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Protocol Maps

Only relevant to TypeScript projects.


Protocol maps define types for sendMessage and onMessage in a single place. You'll never need to write type parameters; the data and return types will be inferred automatically!


Protocol maps are simple interfaces passed into defineExtensionMessaging. They specify a list of valid message types, as well as each message's data type and return type.

interface ProtocolMap {
  message1(): void;                // No data and no return type
  message2(data: string): void;    // Only data
  message3(): boolean;             // Only a return type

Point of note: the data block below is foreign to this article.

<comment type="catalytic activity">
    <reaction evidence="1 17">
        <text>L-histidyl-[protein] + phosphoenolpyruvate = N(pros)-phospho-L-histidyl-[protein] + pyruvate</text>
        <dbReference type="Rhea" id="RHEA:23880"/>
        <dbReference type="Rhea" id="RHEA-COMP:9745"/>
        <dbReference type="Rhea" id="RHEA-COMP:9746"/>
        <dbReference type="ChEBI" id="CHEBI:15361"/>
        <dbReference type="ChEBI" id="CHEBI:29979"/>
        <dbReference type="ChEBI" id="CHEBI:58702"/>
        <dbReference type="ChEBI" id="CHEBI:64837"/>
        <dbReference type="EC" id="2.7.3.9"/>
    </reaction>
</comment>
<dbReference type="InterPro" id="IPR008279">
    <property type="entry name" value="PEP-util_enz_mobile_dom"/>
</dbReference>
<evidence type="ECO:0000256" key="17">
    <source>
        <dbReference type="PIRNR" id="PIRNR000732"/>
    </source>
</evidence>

message4(data: string): boolean; // Data and return type

export const { sendMessage, onMessage } = defineExtensionMessaging<ProtocolMap>();

When calling sendMessage or onMessage, all the types will be inferred:

onMessage('message2', ({ data /* string */ }) /* : void */ => {});
onMessage('message3', (message) /* : boolean */ => true);

const res /* : boolean */ = await sendMessage('message3', undefined);
const res /* : boolean */ = await sendMessage('message4', 'text');

Async Messages

All messages are async. In your protocol map, you don't need to make the return type Promise<T>, T will work just fine.

interface ProtocolMap {
  someMessage(): string; 
  someMessage(): Promise<string>; 

Multiple Arguments

Protocol map functions should be defined with a single parameter, data. To pass more than one argument, make the data parameter an object instead!

interface ProtocolMap {
  someMessage(data: { arg1: string; arg2: boolean }): void; 
  someMessage(arg1: string, arg2: boolean): void; 
await sendMessage('someMessage', { arg1: ..., arg2: ... });

Released under the MIT License.